Tuesday, June 08, 2004

Well, I’ve been back in Pakistan for a week now. I’m adjusting to the combined increased social status (white-foreigner/memshab status with a house staff of 3 [okay, two of them are my daughters] ) and reduced standard of living (driving a tiny low-budget Suzuki car, owning a new house but having very little spending cash) it’s all just a daily clash of dichotomies.

I have begun the difficult and dangerous job of assuming my role of alpha-female in the kitchen.

First, I banished all filthy rags and ruined tea towels from the kitchen and bought new ones. Let’s face it, I’ve seen cleaner towels on the ground at the car wash than what was passing as dish clothes at my house. Ugh.

I’ve been ordering things scrubbed that haven’t seen soap and water for a year, I’ve begun to arrange the cabinets’ contents to my own taste, and I’ve tried to bake bread. So far the bread is in remediation. I’ve had to give it a second shot of yeast to replace the first batch I killed by adding hot water. It has 2 hours to recover or out it goes over the wall.

The other day, I noticed the glass canisters of decorative lentils in the kitchen window were looking rather animated. The jar of urid dhal (cracked black lentils) had it’s own eco-system of insects.

I poured the contents of the jar into a small plastic bag and threw it over the gate to the end of the driveway, hoping some poor person whom (grammar-check made me do it) didn’t mind washing the bugs out of the lentils would come and find the bag and take them home to cook. I hate to waste anything here with so many poor and hungry people around. And to tell the truth, having bugs in your food is just a fact of life here. A few weeks more and I won’t even care again. Making the bread today required sifting the bugs out of the flour, its just part of the reality here.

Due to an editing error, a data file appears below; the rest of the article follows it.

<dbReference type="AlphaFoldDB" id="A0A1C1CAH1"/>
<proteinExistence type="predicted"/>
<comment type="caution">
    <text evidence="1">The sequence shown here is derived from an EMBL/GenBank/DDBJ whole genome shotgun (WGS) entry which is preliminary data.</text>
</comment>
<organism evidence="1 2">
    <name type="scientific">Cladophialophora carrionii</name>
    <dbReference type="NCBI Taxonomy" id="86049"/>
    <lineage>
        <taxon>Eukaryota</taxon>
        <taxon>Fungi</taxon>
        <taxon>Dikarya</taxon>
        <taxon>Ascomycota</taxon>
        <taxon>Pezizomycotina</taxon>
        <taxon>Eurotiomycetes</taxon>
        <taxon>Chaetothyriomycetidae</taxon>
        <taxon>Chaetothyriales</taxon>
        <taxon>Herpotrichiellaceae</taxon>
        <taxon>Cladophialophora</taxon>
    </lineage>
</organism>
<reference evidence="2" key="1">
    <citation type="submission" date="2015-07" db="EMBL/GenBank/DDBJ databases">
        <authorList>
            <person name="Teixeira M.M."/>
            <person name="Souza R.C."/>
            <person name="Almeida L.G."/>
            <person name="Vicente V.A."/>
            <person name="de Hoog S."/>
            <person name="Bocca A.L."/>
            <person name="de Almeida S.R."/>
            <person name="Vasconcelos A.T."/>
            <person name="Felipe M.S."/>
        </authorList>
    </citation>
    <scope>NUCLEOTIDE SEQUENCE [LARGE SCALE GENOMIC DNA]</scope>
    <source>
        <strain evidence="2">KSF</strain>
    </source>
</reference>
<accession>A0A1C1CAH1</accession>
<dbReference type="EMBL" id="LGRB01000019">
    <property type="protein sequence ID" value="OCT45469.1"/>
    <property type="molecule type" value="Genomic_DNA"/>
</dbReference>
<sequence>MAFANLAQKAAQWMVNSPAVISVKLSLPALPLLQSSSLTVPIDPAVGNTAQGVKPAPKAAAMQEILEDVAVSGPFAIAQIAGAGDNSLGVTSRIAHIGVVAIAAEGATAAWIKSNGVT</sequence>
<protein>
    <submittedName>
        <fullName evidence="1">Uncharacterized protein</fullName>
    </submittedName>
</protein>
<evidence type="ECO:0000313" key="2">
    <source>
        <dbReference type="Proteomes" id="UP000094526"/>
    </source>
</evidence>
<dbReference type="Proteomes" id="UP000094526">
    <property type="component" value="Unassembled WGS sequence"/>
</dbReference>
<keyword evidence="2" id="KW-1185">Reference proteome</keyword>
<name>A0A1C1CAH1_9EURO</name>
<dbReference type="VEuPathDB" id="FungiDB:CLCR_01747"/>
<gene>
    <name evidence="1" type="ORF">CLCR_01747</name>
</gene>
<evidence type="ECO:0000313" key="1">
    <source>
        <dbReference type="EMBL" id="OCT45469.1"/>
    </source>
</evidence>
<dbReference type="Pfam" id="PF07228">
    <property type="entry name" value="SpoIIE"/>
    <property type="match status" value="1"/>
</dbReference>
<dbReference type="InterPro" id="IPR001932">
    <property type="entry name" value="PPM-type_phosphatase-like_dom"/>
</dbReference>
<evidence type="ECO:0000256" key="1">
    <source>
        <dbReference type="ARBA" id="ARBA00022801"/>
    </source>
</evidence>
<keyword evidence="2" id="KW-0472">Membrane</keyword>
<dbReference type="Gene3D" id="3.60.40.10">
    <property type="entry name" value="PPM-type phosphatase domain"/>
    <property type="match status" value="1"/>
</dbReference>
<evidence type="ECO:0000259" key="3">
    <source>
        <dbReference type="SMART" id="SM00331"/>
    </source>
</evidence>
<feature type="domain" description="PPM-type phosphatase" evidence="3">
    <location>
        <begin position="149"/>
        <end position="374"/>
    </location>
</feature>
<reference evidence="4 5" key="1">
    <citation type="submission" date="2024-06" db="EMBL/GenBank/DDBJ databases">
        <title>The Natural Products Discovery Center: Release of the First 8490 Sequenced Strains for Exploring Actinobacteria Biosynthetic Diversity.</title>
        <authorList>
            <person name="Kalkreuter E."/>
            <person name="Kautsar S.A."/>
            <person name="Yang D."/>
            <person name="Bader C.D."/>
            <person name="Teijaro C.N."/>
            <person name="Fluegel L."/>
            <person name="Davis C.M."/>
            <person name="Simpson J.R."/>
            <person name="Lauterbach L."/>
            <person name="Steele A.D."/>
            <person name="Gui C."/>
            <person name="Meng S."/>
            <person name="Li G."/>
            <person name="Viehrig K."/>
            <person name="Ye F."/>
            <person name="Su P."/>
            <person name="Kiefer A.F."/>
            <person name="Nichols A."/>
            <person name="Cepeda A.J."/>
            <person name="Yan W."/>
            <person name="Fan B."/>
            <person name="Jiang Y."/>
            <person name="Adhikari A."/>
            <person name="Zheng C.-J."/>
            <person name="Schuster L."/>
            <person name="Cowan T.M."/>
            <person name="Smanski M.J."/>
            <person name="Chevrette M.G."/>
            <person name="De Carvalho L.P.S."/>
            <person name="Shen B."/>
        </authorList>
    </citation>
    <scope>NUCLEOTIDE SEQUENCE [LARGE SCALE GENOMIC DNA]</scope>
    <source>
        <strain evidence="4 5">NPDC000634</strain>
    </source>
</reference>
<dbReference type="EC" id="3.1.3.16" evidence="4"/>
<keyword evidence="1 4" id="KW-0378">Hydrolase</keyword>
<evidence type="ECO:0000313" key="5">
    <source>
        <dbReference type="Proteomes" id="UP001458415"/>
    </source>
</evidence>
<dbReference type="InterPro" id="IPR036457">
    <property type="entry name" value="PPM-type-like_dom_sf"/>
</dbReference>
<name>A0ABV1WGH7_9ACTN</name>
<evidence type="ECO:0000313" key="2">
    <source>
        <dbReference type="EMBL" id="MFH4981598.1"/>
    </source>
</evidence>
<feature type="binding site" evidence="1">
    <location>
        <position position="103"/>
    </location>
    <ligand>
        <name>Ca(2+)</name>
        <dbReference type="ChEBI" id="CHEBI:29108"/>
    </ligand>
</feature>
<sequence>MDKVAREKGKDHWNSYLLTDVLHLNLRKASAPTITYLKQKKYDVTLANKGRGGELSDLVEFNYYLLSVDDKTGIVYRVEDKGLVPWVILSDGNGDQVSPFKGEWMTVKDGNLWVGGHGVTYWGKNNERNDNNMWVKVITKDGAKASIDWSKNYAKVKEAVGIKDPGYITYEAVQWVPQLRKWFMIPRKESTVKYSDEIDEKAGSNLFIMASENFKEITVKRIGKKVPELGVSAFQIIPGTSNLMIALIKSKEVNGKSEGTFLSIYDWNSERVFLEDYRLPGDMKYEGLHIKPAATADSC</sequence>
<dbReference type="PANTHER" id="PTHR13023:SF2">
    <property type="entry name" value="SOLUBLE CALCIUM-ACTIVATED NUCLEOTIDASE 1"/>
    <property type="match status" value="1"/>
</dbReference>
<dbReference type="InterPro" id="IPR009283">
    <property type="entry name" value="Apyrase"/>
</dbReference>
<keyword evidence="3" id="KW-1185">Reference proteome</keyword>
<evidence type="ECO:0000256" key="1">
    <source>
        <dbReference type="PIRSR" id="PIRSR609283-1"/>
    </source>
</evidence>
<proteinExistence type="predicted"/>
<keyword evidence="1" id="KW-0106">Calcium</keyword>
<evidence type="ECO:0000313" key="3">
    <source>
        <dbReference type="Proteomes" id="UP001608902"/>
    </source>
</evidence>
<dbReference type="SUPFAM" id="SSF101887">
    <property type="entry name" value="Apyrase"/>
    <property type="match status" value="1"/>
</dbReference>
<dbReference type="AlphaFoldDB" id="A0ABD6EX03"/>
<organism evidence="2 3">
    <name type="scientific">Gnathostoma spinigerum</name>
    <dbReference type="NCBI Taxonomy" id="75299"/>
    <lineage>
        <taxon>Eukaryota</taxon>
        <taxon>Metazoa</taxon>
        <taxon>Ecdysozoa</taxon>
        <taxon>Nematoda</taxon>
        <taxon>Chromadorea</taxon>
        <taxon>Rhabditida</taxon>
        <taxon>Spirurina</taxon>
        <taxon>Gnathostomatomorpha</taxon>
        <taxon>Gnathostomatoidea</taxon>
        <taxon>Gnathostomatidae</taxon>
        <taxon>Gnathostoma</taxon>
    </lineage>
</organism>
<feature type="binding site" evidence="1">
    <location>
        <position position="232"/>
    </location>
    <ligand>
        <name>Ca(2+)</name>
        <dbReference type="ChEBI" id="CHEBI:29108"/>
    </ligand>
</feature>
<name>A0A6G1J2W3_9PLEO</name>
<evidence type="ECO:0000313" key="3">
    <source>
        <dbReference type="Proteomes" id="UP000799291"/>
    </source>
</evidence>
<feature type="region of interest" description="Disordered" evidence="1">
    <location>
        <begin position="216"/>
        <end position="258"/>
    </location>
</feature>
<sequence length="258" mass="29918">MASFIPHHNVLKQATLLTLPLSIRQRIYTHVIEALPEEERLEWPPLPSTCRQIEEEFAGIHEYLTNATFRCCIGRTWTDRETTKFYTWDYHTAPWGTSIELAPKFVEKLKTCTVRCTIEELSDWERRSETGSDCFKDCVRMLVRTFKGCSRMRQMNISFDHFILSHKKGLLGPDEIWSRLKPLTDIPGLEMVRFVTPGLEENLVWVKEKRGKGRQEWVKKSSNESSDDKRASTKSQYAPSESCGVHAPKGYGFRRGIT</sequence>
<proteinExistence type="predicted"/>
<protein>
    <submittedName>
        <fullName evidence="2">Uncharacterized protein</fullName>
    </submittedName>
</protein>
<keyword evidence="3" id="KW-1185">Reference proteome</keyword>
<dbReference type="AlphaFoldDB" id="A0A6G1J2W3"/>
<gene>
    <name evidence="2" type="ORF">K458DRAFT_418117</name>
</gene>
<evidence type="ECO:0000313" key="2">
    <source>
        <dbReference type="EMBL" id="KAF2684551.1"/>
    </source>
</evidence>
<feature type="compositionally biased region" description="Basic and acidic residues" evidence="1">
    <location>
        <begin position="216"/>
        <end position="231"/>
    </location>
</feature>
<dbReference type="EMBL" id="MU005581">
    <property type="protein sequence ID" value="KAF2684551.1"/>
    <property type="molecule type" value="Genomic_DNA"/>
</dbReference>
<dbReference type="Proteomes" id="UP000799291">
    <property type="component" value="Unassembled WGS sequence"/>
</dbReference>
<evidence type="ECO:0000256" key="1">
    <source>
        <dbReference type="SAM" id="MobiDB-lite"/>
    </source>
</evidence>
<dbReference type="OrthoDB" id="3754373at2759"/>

Soooooo, to make a short story long… A couple days later hubby, with eyes wide and wearing a serious look, said, “Someone tried to put a curse on our house. I found a small bag of black lentils at the end of the driveway. Superstitious people here use black lentils to make curses.”

“Oh, that. I did that myself.” I blithely replied. I told him about my attempt to find a new home for the bag of bug infested lentils. He looked relieved and continued to tell of other cases of “food curses” he had seen as a child; some of which were rather tasty. The girls and I found it all so amusing. He threw the lentils in the empty lot beside our house, we can’t have the neighbours think we are cursed can we?

Speaking of curses… The ghost of Salvador Dali has been haunting the kitchen in my absence. I found several evidences of bent handles in the cabinet drawers. The girls claim ignorance as to how the handles got bent, so what other possible explanation could there be, but Dali’s ghost?

Abez claims I can’t reclaim the kitchen till I bake in it, so today I made Gazpacho soup and tried to make French bread, but …..6 hours later the dough is still looking very flat. I’ll go check to see if the injection of fresh yeast has given it a new lease on life or ….

I do have a back up plan in my attempt of a bloodless kitchen coupe… plum pie. I have 4 cups of plums waiting to go into a pastry shell, which I planned to bake along with the bread. That should save face in case of a yeast disaster. I’m hoping to serve it with vanilla ice cream and the fresh plum sauce I made yesterday. The husband keeps buying plums, and the girls complain that they have to eat plums everyday, so I’ve been trying new ways to make them more appealing.

All in all, it’s good to be back with my adoring hubby and daughters, however, I must say I miss the boys, daughter-in-law and grandsons back Stateside. Once again I voice my complaint of having an internationally split family. I spoke to my daughter-in-law and my dear 2 ¾ year old grandson the other day.

It was like having a conversation with a parrot, (with my grandbabe) he often just repeats the last word of your sentence, but it was so good to hear his little baby voice. The girls were thoroughly delighted to hear him talking since they haven’t seen him since he was 11 months old. They have been hanging on my every word as I pass on stories gathered from my 11 months as a live-in grandma. It was a unique and delightful experience.

And with that, I’ll close and go check the bread and make the pastry shell. I resume my post as alpha-female, the queen of chaos, the duchess of dirty dishes.


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